### 3.7 Coupling matrices for beams with multiple frequency components

The coupling between electromagnetic fields at optical components introduced in Section 2 referred only
to the amplitude and phase of a simplified monochromatic field, ignoring all the other parameters of the
electric field of the beam given in Equation (1). However, this mathematical concept can be extended to
include other parameters provided that we can find a way to describe the total electric field as a sum of
components, each of which is characterised by a discrete value of the related parameters. In the case of the
frequency of the light field, this means we have to describe the field as a sum of monochromatic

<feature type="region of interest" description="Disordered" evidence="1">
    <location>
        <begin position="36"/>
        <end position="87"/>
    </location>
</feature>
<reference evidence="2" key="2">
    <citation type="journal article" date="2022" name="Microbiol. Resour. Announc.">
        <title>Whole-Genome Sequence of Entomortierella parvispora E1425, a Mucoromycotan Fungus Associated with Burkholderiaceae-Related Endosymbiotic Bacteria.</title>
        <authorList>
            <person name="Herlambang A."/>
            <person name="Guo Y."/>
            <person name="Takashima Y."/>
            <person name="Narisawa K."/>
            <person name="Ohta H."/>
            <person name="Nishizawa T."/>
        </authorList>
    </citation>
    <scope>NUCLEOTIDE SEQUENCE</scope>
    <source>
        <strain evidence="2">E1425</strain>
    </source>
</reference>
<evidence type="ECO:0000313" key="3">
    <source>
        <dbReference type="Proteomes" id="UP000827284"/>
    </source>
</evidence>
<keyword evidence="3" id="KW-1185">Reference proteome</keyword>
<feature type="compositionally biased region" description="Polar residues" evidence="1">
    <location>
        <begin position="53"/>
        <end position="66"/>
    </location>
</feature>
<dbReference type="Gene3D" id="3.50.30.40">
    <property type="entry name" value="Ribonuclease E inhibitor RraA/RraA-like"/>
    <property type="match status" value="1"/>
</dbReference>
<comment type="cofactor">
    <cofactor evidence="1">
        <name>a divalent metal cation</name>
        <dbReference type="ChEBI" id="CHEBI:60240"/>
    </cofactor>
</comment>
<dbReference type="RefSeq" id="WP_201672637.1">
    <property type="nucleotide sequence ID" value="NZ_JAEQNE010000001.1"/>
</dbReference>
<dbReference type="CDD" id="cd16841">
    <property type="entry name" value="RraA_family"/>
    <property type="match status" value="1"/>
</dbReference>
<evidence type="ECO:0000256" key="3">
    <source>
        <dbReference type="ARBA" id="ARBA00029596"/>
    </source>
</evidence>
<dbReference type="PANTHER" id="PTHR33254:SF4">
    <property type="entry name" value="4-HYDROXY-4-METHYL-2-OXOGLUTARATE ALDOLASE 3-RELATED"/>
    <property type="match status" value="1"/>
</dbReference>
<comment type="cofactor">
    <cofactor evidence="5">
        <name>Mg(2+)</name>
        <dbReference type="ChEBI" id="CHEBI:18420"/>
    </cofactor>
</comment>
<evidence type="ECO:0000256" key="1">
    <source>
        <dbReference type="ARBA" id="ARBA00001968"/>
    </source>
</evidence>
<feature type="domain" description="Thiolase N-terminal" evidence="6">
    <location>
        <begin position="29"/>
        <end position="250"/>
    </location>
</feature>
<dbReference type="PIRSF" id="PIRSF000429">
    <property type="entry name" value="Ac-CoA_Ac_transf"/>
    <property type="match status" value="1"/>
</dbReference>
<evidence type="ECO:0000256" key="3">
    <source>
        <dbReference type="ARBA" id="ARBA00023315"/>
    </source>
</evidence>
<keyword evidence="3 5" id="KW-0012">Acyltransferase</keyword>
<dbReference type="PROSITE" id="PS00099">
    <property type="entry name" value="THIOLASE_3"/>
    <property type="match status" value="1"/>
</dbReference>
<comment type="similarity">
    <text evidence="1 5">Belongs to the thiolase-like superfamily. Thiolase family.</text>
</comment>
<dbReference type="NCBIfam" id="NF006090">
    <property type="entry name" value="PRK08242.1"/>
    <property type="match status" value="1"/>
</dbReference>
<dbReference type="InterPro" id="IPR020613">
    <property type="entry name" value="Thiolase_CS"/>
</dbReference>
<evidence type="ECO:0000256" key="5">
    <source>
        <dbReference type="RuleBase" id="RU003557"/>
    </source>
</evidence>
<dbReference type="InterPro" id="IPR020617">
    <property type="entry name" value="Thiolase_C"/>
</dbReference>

components. In the previous sections we have shown how this could be done in the special case of an initial
monochromatic field that is subject to modulation: if the modulation index is small enough
we can limit the amount of frequency components that we need to consider. In many cases it
is actually sufficient to describe a modulation only by the interaction of the carrier at
(the unmodulated field) and two sidebands with a frequency offset of to the carrier.
A beam given by the sum of three such components can be described by a complex vector:
with , and . In the case of a phase modulator that applies a
modulation of small modulation index to an incoming light field , we can describe the coupling of
the frequency component as follows:
which can be written in matrix form:
And similarly, we can write the complete coupling matrix for the modulator component, for example, as